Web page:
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Spotlight on Cahors

The Southwest of France produces a host of interesting yet poorly known wines. Diversity is the key here. Look at the roll call of grape varieties: Tannat, Negrette, Auxerrois (or Côt, Malbec), Mauzac, Fer Servadou are just some of the obscure varieties that have been planted here since ancient times. This makes it perfect anorak territory.

Perhaps the best known of the southwestern appellations is Cahors, which has a history dating back to the Roman times. The key grape here is variously known as Auxerrois, Côt or Malbec, and legally must represent 70% of the blend – the balance is made up with Merlot, or less commonly Tannat. Historically, Cahors had a reputation for producing dark, heavy wines (known as the 'black wine') that were often used to bolster up less substantial wines from Bordeaux.

Phylloxera in the late 19th century, and then a devastating frost in 1956, decimated the Cahors vineyards, and despite the awarding of the appellation controllée (AC) in 1971, the region has taken quite some time to recover. Part of the problem is that Malbec has a tendency to make wines that are rather tough and charmless in their youth, and which require ageing. It's not a grape that has been terribly compliant with the modern thirst for fruity, accessible wines. However, in recent years, as in so many other French wine regions, things have begun to change and there are signs of progress.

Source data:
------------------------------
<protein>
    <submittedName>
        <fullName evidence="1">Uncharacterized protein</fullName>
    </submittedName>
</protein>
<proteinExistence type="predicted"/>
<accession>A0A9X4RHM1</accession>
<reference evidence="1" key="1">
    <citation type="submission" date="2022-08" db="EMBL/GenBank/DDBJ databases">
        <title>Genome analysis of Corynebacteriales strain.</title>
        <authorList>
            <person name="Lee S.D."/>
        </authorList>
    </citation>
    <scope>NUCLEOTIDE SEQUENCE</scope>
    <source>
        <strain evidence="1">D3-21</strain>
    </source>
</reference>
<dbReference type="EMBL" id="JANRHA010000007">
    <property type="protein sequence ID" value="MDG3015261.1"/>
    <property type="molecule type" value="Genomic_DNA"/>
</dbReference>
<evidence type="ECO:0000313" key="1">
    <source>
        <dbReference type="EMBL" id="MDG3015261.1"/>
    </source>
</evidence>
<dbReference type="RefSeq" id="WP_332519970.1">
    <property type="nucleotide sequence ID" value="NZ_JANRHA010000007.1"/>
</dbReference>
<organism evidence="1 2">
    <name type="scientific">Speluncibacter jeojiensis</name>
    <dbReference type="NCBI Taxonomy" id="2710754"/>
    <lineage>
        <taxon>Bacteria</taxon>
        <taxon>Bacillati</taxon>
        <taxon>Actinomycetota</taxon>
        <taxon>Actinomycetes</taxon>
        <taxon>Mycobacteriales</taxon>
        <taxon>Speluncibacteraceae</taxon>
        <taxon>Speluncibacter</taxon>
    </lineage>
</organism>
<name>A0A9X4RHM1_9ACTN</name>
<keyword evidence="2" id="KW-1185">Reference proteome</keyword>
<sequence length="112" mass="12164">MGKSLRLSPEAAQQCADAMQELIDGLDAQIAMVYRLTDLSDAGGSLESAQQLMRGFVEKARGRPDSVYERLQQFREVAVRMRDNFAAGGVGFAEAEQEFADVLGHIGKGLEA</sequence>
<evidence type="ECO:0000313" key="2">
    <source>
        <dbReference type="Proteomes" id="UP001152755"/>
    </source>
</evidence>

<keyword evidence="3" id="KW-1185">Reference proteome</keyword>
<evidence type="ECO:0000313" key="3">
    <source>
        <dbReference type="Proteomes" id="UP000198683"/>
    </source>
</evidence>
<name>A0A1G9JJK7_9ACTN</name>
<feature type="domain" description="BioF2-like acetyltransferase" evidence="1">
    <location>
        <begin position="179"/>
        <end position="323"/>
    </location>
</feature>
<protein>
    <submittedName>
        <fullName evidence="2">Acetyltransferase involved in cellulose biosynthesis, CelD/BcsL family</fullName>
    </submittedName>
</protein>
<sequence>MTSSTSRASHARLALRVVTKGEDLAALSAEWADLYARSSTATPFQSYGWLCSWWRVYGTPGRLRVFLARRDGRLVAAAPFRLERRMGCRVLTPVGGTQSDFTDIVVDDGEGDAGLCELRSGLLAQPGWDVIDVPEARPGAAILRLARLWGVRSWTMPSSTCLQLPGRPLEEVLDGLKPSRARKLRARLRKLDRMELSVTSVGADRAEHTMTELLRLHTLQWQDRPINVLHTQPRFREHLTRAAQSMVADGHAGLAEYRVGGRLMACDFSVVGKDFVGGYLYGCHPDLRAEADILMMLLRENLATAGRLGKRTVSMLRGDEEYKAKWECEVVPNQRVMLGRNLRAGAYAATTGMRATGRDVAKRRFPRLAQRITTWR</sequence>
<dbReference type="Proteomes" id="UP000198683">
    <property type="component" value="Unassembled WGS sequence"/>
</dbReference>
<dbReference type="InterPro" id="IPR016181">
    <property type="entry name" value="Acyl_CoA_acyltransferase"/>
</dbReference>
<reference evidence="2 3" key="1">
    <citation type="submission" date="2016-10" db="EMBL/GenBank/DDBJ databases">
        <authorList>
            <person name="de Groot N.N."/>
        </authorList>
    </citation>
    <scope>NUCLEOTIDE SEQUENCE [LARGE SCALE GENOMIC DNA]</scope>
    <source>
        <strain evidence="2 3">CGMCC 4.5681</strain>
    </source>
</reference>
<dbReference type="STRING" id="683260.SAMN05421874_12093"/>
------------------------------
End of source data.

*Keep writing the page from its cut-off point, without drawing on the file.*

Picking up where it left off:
The first thing that struck me visiting the area was that for an AC region, there’s a surprising lack of vines. Normally, any AC region would have all the land within the boundaries planted with vines, but in the relatively green, pastoral Cahors region the parcels of vineyards are scattered around, and often interplanted with other crops. You get the impression that despite some external investment in vineyards here, the region still needs a bit of a boost. Part of the problem is that the wines are relatively cheap, which is good for the consumer but does act as a bit of a disincentive to vigneron ambition. Let’s hope that this changes.

It’s certainly a pretty region, though, and there’s lots to hold the attention in the surrounding countryside. My visit was a fleeting one, but I intend to go back and do a fuller exploration, of both Cahors itself and also the other southwestern appellations.

See: Visit to Domaine du Garinet, Cahors; the wines of Clos Triguedina, Cahors

Other wines tasted

Clos Siguier 1999 Cahors
A very juicy, fruity interpretation of Cahors showing bright berry fruit with a chewy edge. Reminiscent of carbonic maceration. Simple but attractive. Good/very good

Château Pech de Jammes 1998 Cahors
Quite ripe with good acid and a savoury, smoky edge to the soft blackberry fruit. Some spicy tannin but it's in control. Fleshy and ripe. Very good 

Château Lamartine Cuvée du Tetre 1999 Cahors
Very deep red/black colour. Quite a tight nose, with a smoky, roasted edge to the blackberry fruit. The savoury, spicy palate shows firm tannins and good acidity. Challenging and tannic, with lots of structure. Good density but very dry on the palate. Very good

Château St Didier Parnac 2000 Cahors
Nice spicy/savoury nose showing berry fruit. The palate displays firm, spicy tannins with good acidity.  Plenty of fruit, but lots of savoury intensity, with a dry finish. This shows good typicity. Very good+

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